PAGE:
When the Old Way Is Better

Every once in a while, I’m struck by how an old or older “technology” really is better than something newer and allegedly better.

Take, for example, a cast iron fry pan.

Old, new, can’t tell with one of these.

I never owned one until very recently. Why? Well, because this new Teflon non-stick coating was so much better. Granted, I have to throw out a non-stick pan the moment the coating started to get scratched as its toxic to ingest, but it was still so much better, right?

Except, maybe it’s not.

I was feeling wasteful at having to toss out pans if the coating got scratched. I was also feeling a bit nervous about cooking on a toxic surface, so I tried the next greatest new thing. The ceramic pan. Except, that scratches, too. And yes, I use only plastic utensils on the pans, which, I’m not entirely sure if that’s  great choice either, as plastic does bad things at higher temps.

So, I was hanging out watching Netflix when an old cooking show came on and the host was talking about how amazing cast iron is. I ignored it, but the thought was percolating back there for some time. So, when I was looking at having to toss yet another scratched pan, I decided to try the cast iron.

Holy wow, this really is a weapon. And here, I thought Disney was just teasing with Rapunzel using it as a weapon. They weren’t. The basic cast iron 12 inch skillet I bought weighs over seventeen pounds. It was approximate seventeen dollars, which makes me wonder if these are sold by the pound. But I digress.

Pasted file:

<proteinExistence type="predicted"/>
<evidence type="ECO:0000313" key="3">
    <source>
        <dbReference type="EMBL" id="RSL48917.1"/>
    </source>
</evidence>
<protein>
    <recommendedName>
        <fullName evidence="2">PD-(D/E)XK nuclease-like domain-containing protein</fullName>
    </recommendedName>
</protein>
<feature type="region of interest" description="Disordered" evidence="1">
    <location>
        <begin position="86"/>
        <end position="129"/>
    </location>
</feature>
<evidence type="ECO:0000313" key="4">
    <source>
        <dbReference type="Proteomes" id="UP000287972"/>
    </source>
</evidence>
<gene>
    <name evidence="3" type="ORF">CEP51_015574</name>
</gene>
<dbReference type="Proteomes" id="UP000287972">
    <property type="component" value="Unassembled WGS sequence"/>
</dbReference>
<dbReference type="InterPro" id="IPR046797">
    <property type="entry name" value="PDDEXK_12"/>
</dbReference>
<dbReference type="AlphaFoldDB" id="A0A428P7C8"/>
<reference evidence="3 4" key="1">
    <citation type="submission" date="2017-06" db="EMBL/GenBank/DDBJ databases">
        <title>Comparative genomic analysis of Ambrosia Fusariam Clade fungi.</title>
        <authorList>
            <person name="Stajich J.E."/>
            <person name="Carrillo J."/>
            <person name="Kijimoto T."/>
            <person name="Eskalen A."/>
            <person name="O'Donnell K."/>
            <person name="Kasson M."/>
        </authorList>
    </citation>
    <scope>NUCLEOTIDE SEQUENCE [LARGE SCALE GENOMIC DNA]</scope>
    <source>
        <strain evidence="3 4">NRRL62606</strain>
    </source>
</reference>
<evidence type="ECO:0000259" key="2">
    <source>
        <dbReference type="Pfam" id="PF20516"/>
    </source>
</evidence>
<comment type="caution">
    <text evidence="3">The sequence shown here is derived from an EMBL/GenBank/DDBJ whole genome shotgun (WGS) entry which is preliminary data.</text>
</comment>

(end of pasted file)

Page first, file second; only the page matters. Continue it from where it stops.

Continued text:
Yes, these really can be used as a weapon.

There are some pros and also some cons to our new pan.


  1. This sucker is going to last a lifetime with proper care
  2. It does an amazing job browning food.
  3. It goes directly from stove top into the oven. This means no extra pans to clean when you need to say, brown steaks, then finish them in the oven.
  4. It cooks faster than other pans. I add this as a pro because it will be in the long run. Right now, I have to relearn all my cook times for things.
  5. It’s cast iron. Nothing toxic getting into my food.
  6. I don’t think you can scratch it. Time will tell on this.
I always feel like this.


  1. Clean-up. You can’t pop this into the dishwasher. After it cools, you have to scrape all the particulate off of it, wash it, then completely dry it. Once that’s done, you have to rub a bit of cooking oil over it to protect it. Yeah, kind of a pain.
  2. It’s heavy. As in, two handed heavy when popping it into the stove. Not a con in and of itself, except for the fact that…
  3. It’s hot. There is nowhere on the pan you can touch without your oven mitts. Mine are silicon because this is one thing new technology has over the old: no spots on my silicone gloves where I can still get burned even while wearing them. It’s also easy to wash off anything that I might’ve spilled on them


For the moment, the pros are outweighing the cons. I’ll see if I’m still using it in a year.